weekend recap, march 24

1. first game | 2. photo walk | 3. how our saturdays look now | 4. medicinal | 5. sweet ending   

1. first game | 2. photo walk | 3. how our saturdays look now | 4. medicinal | 5. sweet ending

You don't really want me to recap this weekend. Not really. Do you ever? Yawn. It was, as my mom would call it, a weekend that required a lot of management. I think I mentioned a little bit back that we were finally watching Downton Abbey (much like Erin, we're slow to muster to these things), and at one point the Dowager Countess, Lady Violet describes parenting perfectly, "There is just such an on and on-ness to it." As I told my mom this story during my most recent cry for help on Friday, she said, "I don't want to hurt your feelings, honey. But it's true."


I've been thinking a lot about raising kids lately. I mean, duh. When am I not thinking about it, right? It just seems that my various feeds, from Facebook to Twitter to whathaveyou, are full of sage articles about all the things that are going wrong with kids these days. (Ha! I actually said that, "Kids these days!") They don't do enough chores. They do too much homework. Too little is expected of them. They're pushed to read too soon. They aren't keeping up with their peers in other countries. They're too involved in electronics. They need to get outside more. Good lord, we're rough on them, aren't we?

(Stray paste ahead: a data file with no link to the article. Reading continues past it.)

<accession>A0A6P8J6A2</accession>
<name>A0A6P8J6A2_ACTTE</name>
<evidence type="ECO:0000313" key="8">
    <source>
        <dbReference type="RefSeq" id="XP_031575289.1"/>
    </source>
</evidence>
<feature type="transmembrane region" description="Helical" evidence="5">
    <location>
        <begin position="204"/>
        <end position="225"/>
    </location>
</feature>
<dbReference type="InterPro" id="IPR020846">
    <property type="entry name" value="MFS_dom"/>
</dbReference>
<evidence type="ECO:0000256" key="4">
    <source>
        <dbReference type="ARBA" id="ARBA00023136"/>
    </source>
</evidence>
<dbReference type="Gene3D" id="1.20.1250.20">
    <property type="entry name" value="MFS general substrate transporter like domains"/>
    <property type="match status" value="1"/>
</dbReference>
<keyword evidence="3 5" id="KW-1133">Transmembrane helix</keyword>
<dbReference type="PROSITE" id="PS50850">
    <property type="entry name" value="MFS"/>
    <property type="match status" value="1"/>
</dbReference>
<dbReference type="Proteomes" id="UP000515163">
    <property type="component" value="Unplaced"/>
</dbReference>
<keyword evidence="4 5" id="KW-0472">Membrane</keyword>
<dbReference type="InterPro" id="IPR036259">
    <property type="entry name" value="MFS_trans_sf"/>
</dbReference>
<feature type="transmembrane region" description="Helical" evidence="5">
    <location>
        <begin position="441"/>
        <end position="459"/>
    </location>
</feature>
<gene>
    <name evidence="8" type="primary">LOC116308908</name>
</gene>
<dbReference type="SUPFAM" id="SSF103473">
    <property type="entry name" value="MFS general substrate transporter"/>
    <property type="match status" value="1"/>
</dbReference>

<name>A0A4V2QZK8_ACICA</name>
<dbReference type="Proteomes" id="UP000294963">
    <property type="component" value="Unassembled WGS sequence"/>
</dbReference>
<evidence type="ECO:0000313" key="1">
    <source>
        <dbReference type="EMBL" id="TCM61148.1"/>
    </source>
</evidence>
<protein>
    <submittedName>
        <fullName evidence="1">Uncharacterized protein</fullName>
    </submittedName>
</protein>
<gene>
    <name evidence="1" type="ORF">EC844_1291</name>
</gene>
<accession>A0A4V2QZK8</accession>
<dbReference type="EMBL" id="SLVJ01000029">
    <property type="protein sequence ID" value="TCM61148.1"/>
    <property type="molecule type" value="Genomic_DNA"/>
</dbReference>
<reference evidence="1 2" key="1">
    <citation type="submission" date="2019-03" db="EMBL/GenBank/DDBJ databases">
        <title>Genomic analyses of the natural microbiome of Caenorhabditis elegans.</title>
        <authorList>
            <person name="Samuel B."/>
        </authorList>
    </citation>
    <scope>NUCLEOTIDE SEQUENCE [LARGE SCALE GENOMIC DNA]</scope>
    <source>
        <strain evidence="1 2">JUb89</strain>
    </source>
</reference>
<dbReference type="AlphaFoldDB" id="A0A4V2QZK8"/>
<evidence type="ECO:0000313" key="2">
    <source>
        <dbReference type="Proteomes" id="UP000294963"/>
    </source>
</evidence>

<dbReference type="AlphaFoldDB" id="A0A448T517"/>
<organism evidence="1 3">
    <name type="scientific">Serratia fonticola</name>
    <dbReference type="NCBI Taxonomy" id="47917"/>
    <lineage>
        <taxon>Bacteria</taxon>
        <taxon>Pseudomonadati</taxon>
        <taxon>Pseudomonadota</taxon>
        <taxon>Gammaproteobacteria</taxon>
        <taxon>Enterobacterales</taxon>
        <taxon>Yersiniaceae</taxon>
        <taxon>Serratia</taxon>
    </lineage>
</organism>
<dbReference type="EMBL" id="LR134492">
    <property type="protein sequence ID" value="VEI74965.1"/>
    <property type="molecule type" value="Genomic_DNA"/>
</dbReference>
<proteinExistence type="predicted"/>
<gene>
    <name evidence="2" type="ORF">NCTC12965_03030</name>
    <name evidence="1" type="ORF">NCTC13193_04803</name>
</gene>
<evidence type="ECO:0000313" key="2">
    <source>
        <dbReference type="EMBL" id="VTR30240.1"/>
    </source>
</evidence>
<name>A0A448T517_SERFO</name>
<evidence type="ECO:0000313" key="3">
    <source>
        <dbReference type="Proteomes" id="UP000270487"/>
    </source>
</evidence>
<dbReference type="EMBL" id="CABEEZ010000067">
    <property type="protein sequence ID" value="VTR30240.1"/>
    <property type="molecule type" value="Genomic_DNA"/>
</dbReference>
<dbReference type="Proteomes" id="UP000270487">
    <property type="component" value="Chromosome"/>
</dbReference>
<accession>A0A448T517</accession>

All eyes on them, it's hard to be a kid. I hope as parents that Neel and I manage to mostly find that precious balance between expectation and support. Sometimes the way you support your child is by taking the long view, and that can mean being tough in rough times. It's hard. Sometimes you support your child simply by supporting them. Sometimes they need only to know that you have their back.

As I said, it was a weekend in management. It's been Cal's hard work, and we're almost through it. He's a trooper, and he's definitely risen to the occasion. Neel and I've had some managing to do ourselves, and we still do. But after seeing how my son felt shamed instead of supported, after seeing how he felt hurt and criticized instead of heard, I had a bit of an epiphany. And I wondered, how does this help? I want to say (and I may yet!), "When you sent that email (and copied four other people on it), did you stop and wonder, 'how will this help him?'"

So that got me to thinking. I need to operate in this fashion more often. Asking myself before I speak or hit send (and this rings especially true in my parenting), "How is this helpful? How will this help?"

It kind of changed  my life.